And thoughts on the matter?

    Thanks. Marc

    1. I think Fred is right that you can often give 2 more stops exposure than the Zebra suggests. But when one color is much brighter than the others you can’t e.g. a red pre-sunrise sky.

  23. Hallo Phillip, erstmal mein Kompliment zu Deinen sehr gut gemachten Reviews .
    Es gibt aber einen Abschnitt den ich nicht ganz verstehe. “for slowly moving objects I look for flickering in the EVF, flickering will only occur in really sharp areas. It is more sensitive than the focus peaking and much less distracting.With this technique I usually get critically sharp images without using magnified focus “. I have been looking for this “flickering” without success (peaking being turned off). Not really sure what you mean by that. Ist focus peaking nicht das gleiche wie flickering ? Und ist Flickering das was in der Anleitung mit Kantenanhebungsstufe bezeichnet wird, oder ist daß noch etwas anderes ? Wäre schön wenn Du das für mich klären könntest.
    Gruß Peter

    1. Hallo Peter,

      Kantenanhebungsstufe bezieht sich aufs Focus peaking, darum gehts mir hier nicht.

      Das Flimmern ist eigentlich ein Bildfehler weil die Kamera fürs Livebild nicht den ganzen Sensor ausließt sondern nur einzelne Zeilen. Am leichtesten ist das zu sehen wenn man z.B. auf einen grob gewebten Stoff fokussiert.

      Grüße,
      Phillip

  24. Hi Phillip

    I have just recently swapped my Canon 6D for an A7 and am just starting the long journey of getting to know this new camera properly. Your blog is very helpful, thanks.

    I was particularly interested that you shoot mostly in RAW. I was doing the same on my 6D, but was starting to become convinced (from some other things I’ve seen and read) that the A7 would be better suited to in-camera processing. Now I’ve read how you shoot in RAW but use functions such as DRO to anticipate what you can get from the RAW, it makes a lot more sense to approach it this way.. particularly for landscapes and more static subjects.

    I was experimenting with the Zebra thing at first but had turned it off after it started annoying me. Silly me. Now that you’ve explained it a bit more I’ll be re-attempting using it.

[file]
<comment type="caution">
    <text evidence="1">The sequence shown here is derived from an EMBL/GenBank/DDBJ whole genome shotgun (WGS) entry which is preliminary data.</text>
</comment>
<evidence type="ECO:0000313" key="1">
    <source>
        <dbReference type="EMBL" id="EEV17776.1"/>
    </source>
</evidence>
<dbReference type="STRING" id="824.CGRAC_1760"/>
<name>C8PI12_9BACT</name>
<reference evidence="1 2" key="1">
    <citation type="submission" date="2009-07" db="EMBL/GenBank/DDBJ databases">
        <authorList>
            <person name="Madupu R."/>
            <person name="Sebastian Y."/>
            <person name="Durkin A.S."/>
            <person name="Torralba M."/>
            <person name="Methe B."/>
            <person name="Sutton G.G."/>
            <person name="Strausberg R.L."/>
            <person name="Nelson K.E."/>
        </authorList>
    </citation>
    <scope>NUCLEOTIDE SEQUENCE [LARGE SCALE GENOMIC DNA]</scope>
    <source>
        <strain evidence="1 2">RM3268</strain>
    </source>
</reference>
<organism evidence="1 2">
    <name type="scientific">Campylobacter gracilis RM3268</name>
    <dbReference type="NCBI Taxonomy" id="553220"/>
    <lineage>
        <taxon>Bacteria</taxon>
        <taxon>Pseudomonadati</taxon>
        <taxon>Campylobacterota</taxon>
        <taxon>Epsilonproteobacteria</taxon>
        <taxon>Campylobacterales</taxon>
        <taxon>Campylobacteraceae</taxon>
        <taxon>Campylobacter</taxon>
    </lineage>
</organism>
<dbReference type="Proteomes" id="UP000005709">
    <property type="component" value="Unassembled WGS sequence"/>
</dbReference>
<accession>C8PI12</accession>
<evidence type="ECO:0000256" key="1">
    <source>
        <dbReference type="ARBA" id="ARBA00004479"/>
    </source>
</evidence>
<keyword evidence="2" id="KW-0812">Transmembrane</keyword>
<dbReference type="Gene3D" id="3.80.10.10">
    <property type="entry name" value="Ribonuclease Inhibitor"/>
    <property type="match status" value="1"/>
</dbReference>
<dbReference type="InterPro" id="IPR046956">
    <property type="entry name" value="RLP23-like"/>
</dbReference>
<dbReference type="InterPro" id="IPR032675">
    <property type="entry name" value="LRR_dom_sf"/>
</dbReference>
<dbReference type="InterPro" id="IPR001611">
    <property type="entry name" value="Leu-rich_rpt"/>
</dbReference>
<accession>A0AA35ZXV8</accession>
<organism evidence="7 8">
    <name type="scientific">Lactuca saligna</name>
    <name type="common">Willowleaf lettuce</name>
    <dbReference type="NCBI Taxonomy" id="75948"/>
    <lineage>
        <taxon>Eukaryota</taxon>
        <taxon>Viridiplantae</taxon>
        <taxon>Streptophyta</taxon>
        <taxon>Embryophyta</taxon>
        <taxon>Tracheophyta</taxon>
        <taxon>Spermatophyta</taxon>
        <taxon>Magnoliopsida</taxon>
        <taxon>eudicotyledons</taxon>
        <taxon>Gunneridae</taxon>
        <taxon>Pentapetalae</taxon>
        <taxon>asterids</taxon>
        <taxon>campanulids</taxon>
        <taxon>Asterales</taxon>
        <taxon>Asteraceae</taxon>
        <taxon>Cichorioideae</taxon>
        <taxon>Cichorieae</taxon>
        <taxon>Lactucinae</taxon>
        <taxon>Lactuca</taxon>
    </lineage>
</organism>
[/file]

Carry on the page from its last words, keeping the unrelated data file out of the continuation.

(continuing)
Thanks

  25. Phillip,
    I bought the A7ii to use with manual lenses and I’m having a little difficulty figuring out what mode to use. I want to be able to set the ISO rather than have the camera do that and, of course, I want to pick the aperture. As to the shutter speed I will let the camera decide. What mode do I use for this? P? Auto?
    Thanks for your help and for what you do.

      1. Phillip,
        Thank you very much for the quick response. I’ll set up the camera as you specified.
        Have a Happy New Year,
        Andrew

  26. How’s your editing workflow? Those images are very vivid and clear to me. I never used any Sony A7 series before but Im interesting to buy it soon.

  27. Hi Phillip. very good and informative tutorial. I have used the A7 for 18 months now but cannot get really sharp images. I am using the Sony Zeiss 24-70 f4 which many reviews saying it is their worst ever lens. I have an old Pentax prime 105mm f2.8 with a Metabones adapter. I will try some of these techniques to see if I can get better image quakity.
    Thanks
    Tom

  28. It’s like deli to read your blog.
    I’m reading a lot of blogs, but I am sure I decided to buy each of my 3 lenses (Loxia50, CG90+Fotodiox Pro, CY35/2.8+Novoflex) only after reading through your posts guys. Great work!
    I have an A7II.
    My question regarding this post is related to the manual-no-EXIF lenses and the discussion about A-mode and S-mode. Does A7 have a way to inform the camera about the aperture for manual old lenses, or the talk regards only the native lenses?

    Thank you